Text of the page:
[rescue] SGI goodies anyone?

Carl R. Friend crfriend at rcn.com
Sat Oct 16 21:46:00 CDT 2010

    On Sat, 16 Oct 2010, James C wrote:

> Anyway, if somebody *does* make a critical mistake, they'll learn
> from it, no?

    In some cases, it's a matter if they survive it.  There are bits
in some of the "newer" "old iron" that can be remarkably lethal if
one makes a misguided mistake.

    Switching-mode power supplies come to mind in this regard as they
typically directly rectify mains-power to DC and float it onto
capacitors; the charge voltage on those caps can approach 300 volts
which will be lethal if one is part of the discharge circuit.  Now,
normally, in a healthy PSU there are discharge resistors across
those caps that take them to zero in a minute or so -- but how does
one know if they're not open (infinite resistance) and not bleeding
the caps off?

    There's also the possibility of overloading electrical services
which may result in enough of an overtemperature situation to start
a fire; unless you know your electrician -- and all the ones that
may have worked on your domicile in the last "n" years, or know
your wiring inside and out -- you may wind up with a rude surprise
after a few hours of playing with your latest acquisition.  It's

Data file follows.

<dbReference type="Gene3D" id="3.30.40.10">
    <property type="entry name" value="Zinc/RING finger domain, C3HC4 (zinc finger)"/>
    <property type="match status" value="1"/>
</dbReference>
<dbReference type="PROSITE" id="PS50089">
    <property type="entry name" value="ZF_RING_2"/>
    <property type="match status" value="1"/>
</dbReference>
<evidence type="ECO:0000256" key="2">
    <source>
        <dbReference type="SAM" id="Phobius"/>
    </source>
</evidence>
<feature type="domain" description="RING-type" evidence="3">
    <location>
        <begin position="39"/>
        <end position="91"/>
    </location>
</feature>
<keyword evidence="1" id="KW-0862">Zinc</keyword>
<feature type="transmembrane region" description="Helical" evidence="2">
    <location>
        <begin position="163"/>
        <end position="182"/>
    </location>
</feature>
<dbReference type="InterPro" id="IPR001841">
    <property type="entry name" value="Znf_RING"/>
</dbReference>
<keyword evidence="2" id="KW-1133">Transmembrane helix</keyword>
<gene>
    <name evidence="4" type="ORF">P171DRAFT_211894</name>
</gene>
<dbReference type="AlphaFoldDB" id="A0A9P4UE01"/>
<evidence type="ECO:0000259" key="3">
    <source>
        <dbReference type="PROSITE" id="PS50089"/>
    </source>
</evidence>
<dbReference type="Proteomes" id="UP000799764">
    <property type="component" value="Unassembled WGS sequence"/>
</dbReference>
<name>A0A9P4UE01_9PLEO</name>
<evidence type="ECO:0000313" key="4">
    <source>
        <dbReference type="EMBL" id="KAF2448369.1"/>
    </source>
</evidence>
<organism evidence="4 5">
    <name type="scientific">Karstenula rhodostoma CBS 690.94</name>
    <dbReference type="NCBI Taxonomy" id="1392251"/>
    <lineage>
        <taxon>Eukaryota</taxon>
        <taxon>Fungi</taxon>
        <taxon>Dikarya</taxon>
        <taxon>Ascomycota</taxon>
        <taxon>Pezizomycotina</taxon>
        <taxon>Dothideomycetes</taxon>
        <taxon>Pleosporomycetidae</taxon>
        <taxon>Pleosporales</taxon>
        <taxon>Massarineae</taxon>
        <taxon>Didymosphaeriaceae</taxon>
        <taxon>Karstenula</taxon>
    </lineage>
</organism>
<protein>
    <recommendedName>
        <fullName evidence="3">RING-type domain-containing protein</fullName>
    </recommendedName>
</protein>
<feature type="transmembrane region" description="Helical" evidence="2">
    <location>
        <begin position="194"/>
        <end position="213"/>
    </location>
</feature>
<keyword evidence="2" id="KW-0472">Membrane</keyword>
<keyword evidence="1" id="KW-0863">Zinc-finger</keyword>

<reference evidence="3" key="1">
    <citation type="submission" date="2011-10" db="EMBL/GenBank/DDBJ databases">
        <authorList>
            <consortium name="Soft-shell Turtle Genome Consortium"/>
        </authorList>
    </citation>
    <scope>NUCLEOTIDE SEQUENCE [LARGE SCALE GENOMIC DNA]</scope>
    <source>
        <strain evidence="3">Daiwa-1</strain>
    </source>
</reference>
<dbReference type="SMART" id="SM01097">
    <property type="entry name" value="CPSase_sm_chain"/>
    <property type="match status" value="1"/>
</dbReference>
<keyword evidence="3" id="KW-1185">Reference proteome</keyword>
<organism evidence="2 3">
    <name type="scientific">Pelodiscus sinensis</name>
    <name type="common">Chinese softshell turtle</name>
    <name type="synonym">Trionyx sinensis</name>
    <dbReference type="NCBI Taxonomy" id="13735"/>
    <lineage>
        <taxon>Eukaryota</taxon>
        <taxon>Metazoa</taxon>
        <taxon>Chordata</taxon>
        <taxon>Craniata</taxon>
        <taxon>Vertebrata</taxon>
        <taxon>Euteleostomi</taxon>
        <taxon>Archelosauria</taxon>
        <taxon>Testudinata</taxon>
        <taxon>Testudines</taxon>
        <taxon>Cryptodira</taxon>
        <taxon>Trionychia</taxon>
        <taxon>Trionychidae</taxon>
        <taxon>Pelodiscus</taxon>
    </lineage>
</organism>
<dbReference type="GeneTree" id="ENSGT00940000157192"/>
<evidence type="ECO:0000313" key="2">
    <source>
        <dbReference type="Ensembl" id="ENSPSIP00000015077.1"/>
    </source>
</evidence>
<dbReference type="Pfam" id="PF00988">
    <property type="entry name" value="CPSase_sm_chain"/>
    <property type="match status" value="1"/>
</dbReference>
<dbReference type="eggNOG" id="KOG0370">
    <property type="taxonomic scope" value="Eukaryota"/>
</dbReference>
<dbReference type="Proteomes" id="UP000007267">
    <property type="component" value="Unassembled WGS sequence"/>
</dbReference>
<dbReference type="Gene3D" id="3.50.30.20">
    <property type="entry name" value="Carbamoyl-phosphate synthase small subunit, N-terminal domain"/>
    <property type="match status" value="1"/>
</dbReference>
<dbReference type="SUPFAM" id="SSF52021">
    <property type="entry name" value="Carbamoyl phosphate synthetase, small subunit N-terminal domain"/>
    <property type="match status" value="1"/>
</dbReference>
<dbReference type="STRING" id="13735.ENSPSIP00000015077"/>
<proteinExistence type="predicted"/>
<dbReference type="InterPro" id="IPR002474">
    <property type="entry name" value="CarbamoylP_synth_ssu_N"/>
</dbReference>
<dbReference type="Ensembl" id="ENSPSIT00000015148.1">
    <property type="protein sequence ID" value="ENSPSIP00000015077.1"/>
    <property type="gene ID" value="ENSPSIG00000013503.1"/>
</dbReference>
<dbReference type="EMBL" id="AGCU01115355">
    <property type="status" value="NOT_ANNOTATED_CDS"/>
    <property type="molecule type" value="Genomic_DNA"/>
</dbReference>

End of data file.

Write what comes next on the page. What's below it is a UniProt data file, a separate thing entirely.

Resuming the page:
worth noting that the fire will likely not originate at the outlet
in use or at the distribution panel; if there's more than one outlet
on a circuit, it might very well start at any one of the necessary
junctions in said circuit.  Do you know where they are and what
shape they're in?  Where any loose splices might be?

    Those two situations -- high-voltage/high-current shock and
fire -- are the biggest threats, but others exist as well, especially
if one is working with *really* "elder gear".  The amount of force
exerted by a head-carriage on a removeable disk-pack drive in
emergency-retract can, if one is very unlucky, amputate a finger.
If one has long hair and is working with rotational machinery of
any sort, tie it up; the same goes for loose clothing.  Low-voltage/
high-current can be a problem if one's watchband gets welded to it
whilst a machine is energised.  And in extreme instances, components
can eject junk that can harm eyes.

    So, yes, "that which does not kill us makes us stronger".  But,
it's better to do one's research up-front to avoid the former.

    To crib a line, "Let's be safe out there."

| Carl Richard Friend (UNIX Sysadmin)            | West Boylston       |
| Minicomputer Collector / Enthusiast            | Massachusetts, USA  |
| mailto:crfriend at rcn.com                        +---------------------+
| http://users.rcn.com/crfriend/museum           | ICBM: 42:22N 71:47W |

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